Some armies make war. Some defend the peace. But in the mid-19th Century, only one army was built to help the poor. We refer, of course, to the Salvation Army, the founding of which is inextricably linked to the present day tenets and practices of Booth University in Winnipeg, Canada.
Both the Salvation Army and Booth University can trace their founding to that age-old story wherein boy-meets-girl; boy gives impassioned speech about the evils of alcohol; boy and girl get married and have eight children. Tale as old as time.
William Booth was born to a modestly wealthy family in Nottingham, England in 1829. Unfortunately for William, the family's fortunes took a turn for the worst during his early childhood. When his father was no longer able to fund William's education, the 13-year-old began an apprenticeship as a pawnbroker. It was during this experience that he adopted the tenets of Methodism and educated himself in religious writing and speech. He styled himself as an amateur preacher while still in his teens.
Meanwhile in Derbyshire...
Catherine Mumford was born in the very same year, likewise to Methodist parents, and to a father who, like her future husband, moonlit as an evangelical preacher. Catherine was also extremely passionate about her religious studies as an adolescent. She is said to have read the bible cover to cover eight times by the time she was 12, a remarkable accomplishment given that literacy was hardly a guarantee for women of the 19th Century.
Two major forces fated the meeting of young William and Catherine: their shared interest in the Temperance Movement (which concerned the dangers of excessive alcohol consumption), and the fact that both had been expelled from the Wesleyan denomination of the Methodist church for their sympathy to a midcentury reform movement.
With William's apprenticeship completed, he struggled to find paying work in Nottingham so he departed for London. There, he landed work as a pawnbroker but the call of God boomed loudly in his heart. By 1850, he had taken to open-air evangelizing on the streets of the big city. Two years later, he went pro, joining the reform movement and gaining his own congregation.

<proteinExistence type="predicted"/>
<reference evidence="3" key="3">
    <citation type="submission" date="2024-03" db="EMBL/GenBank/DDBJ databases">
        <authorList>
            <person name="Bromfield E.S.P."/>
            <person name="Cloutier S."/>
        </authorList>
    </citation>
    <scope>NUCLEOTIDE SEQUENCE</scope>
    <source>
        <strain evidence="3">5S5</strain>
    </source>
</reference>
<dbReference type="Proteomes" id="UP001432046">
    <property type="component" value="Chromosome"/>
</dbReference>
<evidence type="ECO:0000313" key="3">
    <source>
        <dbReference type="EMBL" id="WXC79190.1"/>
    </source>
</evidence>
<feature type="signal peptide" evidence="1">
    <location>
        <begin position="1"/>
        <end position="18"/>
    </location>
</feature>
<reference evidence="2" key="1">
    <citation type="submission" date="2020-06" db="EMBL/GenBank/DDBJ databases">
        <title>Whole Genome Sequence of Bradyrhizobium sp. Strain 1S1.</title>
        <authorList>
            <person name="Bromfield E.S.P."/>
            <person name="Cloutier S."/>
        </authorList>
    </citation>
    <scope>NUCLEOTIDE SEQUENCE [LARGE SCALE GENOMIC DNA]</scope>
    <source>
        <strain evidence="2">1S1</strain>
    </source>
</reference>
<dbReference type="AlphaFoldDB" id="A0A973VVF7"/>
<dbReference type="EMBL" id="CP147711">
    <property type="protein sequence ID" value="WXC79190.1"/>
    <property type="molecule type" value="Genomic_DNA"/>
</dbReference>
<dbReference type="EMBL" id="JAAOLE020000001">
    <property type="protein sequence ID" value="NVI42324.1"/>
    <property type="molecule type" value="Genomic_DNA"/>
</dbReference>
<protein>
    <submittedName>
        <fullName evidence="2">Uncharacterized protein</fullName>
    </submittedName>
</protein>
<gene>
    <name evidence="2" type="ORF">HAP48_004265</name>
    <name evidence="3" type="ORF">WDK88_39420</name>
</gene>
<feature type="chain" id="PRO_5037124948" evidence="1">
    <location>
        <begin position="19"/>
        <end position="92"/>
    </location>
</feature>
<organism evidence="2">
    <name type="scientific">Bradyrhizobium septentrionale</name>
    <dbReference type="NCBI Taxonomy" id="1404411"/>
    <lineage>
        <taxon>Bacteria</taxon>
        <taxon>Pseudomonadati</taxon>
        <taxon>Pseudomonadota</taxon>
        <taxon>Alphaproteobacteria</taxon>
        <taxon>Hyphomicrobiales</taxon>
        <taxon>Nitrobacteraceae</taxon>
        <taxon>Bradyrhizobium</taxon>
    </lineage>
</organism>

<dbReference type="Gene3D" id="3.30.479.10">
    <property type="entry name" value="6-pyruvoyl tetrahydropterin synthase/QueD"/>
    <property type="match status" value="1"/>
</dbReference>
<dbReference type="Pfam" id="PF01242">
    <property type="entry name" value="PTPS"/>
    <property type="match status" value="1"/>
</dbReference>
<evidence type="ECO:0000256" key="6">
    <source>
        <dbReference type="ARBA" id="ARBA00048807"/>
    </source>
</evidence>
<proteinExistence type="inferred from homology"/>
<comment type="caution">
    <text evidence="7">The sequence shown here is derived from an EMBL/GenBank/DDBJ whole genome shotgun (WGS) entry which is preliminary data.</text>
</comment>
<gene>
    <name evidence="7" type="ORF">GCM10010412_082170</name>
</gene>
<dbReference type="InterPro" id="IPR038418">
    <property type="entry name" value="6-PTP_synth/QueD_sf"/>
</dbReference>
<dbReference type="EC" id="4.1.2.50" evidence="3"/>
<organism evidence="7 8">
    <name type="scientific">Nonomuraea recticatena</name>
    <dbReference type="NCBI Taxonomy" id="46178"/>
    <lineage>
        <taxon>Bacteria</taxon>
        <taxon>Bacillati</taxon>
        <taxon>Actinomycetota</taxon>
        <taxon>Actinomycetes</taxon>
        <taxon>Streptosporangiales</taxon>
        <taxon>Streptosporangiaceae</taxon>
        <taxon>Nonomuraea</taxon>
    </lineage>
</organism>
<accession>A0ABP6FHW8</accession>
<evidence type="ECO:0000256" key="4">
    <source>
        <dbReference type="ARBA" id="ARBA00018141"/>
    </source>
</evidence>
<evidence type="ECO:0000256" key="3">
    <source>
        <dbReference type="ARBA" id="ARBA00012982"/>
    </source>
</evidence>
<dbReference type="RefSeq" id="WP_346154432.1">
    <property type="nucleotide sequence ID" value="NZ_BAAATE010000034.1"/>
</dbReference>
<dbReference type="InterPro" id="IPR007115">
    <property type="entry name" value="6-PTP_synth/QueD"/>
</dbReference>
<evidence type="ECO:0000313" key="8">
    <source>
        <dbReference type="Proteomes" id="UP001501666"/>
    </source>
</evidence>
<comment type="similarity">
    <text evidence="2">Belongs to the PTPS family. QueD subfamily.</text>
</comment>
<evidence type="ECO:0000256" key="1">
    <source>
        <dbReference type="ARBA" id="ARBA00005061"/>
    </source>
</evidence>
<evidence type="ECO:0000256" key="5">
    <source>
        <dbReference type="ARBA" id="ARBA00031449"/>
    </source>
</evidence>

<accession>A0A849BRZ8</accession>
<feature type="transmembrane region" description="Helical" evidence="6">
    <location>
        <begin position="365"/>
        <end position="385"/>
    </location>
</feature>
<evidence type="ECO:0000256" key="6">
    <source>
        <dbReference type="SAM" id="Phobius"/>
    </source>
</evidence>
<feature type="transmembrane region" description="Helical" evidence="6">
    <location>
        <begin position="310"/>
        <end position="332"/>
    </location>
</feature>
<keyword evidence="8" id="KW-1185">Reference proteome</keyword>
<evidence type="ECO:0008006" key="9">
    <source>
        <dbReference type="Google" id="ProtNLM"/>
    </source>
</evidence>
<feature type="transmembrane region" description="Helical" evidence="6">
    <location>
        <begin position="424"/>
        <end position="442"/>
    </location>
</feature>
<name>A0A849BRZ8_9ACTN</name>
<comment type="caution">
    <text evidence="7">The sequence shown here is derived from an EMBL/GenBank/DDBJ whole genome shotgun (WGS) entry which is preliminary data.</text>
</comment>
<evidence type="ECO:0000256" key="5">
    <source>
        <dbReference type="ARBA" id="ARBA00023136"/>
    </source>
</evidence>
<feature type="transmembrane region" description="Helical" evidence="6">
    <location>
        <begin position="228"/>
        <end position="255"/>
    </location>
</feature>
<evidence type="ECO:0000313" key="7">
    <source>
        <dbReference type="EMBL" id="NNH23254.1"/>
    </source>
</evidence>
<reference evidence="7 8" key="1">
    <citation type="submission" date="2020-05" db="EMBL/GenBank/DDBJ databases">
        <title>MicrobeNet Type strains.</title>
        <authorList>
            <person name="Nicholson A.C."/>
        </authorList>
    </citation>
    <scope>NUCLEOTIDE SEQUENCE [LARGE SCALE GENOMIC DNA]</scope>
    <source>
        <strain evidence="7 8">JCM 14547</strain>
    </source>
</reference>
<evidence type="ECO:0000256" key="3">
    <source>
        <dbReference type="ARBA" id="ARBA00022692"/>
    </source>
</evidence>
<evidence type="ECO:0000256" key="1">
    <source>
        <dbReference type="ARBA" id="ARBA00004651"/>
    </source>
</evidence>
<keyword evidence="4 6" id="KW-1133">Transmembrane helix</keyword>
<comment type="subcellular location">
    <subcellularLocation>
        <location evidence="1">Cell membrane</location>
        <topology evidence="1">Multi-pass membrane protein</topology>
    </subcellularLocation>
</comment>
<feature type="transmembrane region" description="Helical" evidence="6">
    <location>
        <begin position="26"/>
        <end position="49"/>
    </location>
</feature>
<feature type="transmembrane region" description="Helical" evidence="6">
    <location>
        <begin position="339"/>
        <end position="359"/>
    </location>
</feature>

Well, William must have been a natural because he was only at the job for one month when a fiery speech on alcohol abstinence caught the attention of pious Catherine and ultimately led to their marriage in 1855.
Seeking Out the Poorer Quarters, Where the Ragged People Go...
Evangelizing was William's greatest passion, but he increasingly found that his formal connection to the Methodist church stood in the way of this calling. He was generally assigned to pastoral work in spite of frequent requests to undertake missionary campaigns. By the 1860s, William had gone independent, focusing his efforts on the poorest and most ragged corners of London's East End.
Though he had come to attract increasingly larger crowds, he couldn't compare to the popularity of his wife. In 1859, Catherine had issued a groundbreaking pamphlet entitled Female Ministry: Woman's Right to Preach the Gospel. It was truly a landmark publication that rejected clerical claims of female inferiority. She put her ideas into action over the next decade, preaching passionately and actively to spellbound audiences.